Moderate Resolution Imaging Spectroradiometer (MODIS) sensors on NASA’s Terra and Aqua satellites provide NDVI data at 250 meter resolution. The MODIS Vegetation Index products are derived from daily surface reflectance and available from 2000 to present. The 16-day composite NDVI minimizes cloud cover and other contamination effects.

MODIS NDVI provides consistent, continuous measurements over large areas making it suitable for regional scale vegetation monitoring and time series analysis. It is also available in gridded formats for easier usage. However, the coarse resolution may limit applicability for detailed vegetation studies at farm or field scales.

What commercial remote sensing platforms provide NDVI data?

Several satellite companies now provide on-demand NDVI data at very high resolutions, but this data comes at a cost. Commercial options to consider include:

Planet Labs

Founded in 2010, Planet Labs operates over 200 Earth observation satellites, the largest private satellite fleet. Their PlanetScope and SkySat satellites collect high resolution NDVI data (3-5 meters) in variousAnalysis Ready Data packages. NDVI layers can be customized based on user needs.

Planet Labs data services enable detailed crop monitoring, forest canopy analysis, and other precision agriculture and environmental applications. However, purchasing the imagery can be costly depending on area and revisit period required.

Maxar Technologies

Maxar’s constellation provides very high resolution NDVI data (30-50 cm) from sensors like GeoEye-1, WorldView-2 and WorldView-3. These satellites have dedicated NDVI bands and strict radiometric calibration to enable accurate quantitative vegetation analysis.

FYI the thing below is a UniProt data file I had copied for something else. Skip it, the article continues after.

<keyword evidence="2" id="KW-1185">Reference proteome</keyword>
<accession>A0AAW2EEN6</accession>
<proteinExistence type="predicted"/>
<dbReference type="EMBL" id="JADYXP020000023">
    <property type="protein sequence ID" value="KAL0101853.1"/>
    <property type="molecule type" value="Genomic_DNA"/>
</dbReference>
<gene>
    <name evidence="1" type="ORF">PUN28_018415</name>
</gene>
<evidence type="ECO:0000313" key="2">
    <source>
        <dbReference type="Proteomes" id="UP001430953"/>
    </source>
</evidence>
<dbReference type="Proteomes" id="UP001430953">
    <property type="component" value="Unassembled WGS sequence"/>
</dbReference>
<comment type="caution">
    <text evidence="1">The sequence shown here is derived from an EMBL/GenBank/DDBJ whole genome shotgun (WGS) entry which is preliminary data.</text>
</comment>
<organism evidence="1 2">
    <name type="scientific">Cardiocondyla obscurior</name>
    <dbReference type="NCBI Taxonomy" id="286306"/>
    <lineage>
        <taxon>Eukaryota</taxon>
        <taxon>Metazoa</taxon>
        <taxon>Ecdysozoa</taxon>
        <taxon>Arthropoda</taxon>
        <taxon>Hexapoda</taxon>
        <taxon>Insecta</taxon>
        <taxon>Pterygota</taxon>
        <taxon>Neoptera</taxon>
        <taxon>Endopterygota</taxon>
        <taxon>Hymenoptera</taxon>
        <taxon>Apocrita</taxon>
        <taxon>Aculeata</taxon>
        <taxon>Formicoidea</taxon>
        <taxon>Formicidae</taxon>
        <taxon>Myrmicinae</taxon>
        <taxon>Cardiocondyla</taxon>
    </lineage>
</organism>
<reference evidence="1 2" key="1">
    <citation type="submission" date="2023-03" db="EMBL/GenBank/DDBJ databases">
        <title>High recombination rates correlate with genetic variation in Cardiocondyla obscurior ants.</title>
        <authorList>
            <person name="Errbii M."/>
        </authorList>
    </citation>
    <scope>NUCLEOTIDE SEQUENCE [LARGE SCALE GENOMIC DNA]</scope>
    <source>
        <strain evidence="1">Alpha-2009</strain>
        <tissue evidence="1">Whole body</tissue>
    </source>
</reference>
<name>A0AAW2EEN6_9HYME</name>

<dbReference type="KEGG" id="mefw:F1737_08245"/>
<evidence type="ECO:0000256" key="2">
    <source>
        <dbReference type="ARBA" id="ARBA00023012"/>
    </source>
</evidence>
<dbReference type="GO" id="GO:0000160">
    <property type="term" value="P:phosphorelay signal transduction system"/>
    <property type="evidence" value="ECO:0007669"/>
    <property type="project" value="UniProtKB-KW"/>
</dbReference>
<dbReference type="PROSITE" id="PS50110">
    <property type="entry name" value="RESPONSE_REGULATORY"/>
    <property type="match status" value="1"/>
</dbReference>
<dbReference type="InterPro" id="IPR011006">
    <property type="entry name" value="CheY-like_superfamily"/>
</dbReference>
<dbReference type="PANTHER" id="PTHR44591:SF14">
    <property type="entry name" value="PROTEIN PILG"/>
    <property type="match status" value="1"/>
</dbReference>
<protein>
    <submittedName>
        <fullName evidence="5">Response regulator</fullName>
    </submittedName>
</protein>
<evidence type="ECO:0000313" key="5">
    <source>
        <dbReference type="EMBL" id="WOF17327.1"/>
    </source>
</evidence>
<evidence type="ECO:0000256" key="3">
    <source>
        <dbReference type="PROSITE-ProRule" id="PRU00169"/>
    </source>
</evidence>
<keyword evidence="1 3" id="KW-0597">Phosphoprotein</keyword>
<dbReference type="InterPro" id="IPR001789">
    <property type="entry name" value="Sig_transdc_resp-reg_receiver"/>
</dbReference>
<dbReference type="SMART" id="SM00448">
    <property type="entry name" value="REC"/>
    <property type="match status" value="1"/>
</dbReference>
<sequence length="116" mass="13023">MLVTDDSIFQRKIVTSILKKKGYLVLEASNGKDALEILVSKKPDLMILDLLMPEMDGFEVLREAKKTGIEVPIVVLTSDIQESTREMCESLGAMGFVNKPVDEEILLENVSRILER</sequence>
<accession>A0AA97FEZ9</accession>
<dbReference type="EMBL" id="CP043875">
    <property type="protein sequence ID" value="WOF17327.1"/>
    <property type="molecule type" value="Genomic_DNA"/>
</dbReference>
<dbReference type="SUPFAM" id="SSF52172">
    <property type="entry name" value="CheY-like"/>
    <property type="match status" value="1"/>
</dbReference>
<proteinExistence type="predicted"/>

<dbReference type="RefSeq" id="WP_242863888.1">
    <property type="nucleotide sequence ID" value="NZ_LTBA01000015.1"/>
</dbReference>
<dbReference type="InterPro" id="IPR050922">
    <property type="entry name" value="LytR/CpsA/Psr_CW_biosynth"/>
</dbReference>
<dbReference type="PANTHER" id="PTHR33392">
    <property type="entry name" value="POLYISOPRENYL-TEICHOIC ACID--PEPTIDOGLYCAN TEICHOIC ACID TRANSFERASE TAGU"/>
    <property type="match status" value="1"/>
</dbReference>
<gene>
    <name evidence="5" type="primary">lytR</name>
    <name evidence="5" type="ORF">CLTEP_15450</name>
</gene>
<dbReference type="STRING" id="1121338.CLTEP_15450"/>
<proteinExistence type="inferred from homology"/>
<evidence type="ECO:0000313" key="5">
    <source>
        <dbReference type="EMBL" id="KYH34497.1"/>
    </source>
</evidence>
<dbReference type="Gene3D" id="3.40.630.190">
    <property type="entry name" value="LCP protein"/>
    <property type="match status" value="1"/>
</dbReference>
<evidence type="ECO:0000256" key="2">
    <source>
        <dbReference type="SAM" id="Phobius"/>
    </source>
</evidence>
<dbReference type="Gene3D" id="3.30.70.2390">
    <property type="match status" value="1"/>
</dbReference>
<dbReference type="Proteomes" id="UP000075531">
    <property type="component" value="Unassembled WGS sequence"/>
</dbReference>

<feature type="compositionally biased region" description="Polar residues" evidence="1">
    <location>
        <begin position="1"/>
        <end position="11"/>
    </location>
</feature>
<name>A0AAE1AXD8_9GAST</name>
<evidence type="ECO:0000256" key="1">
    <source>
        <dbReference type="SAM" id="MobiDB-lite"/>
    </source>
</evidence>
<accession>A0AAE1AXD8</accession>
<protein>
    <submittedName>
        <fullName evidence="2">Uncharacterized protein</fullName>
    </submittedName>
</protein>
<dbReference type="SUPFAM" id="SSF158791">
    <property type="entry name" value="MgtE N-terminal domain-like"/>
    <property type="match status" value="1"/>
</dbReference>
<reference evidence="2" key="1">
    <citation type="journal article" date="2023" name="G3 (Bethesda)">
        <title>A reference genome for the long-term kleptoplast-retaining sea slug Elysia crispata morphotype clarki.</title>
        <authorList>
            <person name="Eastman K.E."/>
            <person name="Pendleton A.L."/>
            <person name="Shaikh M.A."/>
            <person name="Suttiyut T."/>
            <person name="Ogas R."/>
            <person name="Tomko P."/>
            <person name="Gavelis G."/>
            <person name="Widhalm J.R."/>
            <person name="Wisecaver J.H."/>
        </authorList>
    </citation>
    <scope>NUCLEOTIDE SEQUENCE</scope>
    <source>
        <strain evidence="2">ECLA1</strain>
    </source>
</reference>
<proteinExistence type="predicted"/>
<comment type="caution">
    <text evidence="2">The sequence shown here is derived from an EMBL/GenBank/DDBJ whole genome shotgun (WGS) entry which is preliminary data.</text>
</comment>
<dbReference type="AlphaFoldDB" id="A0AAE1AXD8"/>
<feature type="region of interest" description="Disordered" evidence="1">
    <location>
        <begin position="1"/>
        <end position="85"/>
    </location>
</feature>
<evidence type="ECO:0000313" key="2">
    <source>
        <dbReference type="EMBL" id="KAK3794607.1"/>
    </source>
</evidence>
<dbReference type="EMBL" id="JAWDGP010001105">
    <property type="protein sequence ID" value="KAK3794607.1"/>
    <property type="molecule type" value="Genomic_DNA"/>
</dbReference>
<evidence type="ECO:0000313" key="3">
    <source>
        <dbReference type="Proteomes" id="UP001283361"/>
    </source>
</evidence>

Maxar offers subscription-based NDVI imagery services which can be ingested into a variety of agriculture field management and analytics software platforms. The extremely high resolution enables field-level insights.

Hexagon / Deimos Imaging

Through its Deimos Imaging program, Hexagon provides fused radar and multispectral satellite imagery to generate very high resolution NDVI layers. By combining optical and radar data, their NDVI layers provide more frequent revisits and reduced cloud contamination effects.Targeted towards precision agriculture, their NDVI services enable monitoring crop growth and conditions during a growing season.

How can I generate custom NDVI data using Google Earth Engine?

Google Earth Engine (GEE) provides a powerful cloud platform to process and analyze geospatial data using Google’s computing capabilities. GEE hosts a massive catalog of earth observation data and enables users to create custom NDVI layers from raw satellite imagery.

Using JavaScript or Python APIs, users can upload their own multispectral satellite data to GEE, apply preprocessing, calculate NDVI, and export the output. GEE also contains scripts to process NDVI from public satellite data like Landsat, Sentinel and MODIS. This allows generating NDVI layers for specific regions and time periods tailored to project needs.

GEE provides great flexibility but requires coding skills and understanding of image processing workflows. Expertise is needed to handle issues like cloud contamination or noisy data. GEE is ideal for generating customized NDVI for research applications rather than operational monitoring. Limits on processing power may apply for large study areas or frequent computations.

What factors should I consider when selecting an NDVI data source?

When evaluating NDVI data sources, key aspects to consider are: